Treatment with an extended-release stimulant medication plus cognitive behavioral therapy was associated with reductions in cocaine use and in attention-deficit/hyperactivity disorder symptoms in patients with both disorders.
A stressed rat will seek a dose of cocaine that is too weak to motivate an unstressed rat. Researchers traced the physiological pathway that links stress and the stress hormone corticosterone to increased dopamine activity and heightened responsiveness to cocaine.
NIDA-supported research suggests that glucocorticoid receptor levels during early brain development affect the hard wiring of neural circuits that shape an individual’s basic emotional makeup. In mice, overexpression of the glucocorticoid gene in the first weeks after birth increased anxiety and response to cocaine in adulthood. These findings may help researchers understand the genetic background and the developmental trajectory of addiction.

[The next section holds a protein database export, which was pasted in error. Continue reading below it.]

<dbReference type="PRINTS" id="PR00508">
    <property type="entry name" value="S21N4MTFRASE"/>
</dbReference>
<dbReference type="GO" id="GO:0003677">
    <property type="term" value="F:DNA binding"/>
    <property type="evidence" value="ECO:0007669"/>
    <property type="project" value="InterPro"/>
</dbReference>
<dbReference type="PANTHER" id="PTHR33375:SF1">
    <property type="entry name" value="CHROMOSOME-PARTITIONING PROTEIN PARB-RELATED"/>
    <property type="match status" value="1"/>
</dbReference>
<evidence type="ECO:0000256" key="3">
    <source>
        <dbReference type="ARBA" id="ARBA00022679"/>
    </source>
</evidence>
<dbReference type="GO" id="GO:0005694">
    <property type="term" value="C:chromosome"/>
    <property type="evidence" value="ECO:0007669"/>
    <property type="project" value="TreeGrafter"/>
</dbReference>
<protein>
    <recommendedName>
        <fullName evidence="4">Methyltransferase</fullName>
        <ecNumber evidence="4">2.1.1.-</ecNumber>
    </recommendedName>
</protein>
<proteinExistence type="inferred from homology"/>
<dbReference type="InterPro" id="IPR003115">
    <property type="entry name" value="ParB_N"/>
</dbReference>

New research demonstrated that, in rhesus monkeys, ongoing cocaine exposure weakens two brain functions that people require for successful behavioral change: cognitive flexibility and memory. But the study determined that these changes may not be permanent.
A can-do attitude, ability to cope with potential triggers for drug use, readiness to change, and participation in self-help programs are major assets for people trying to recover from cocaine addiction.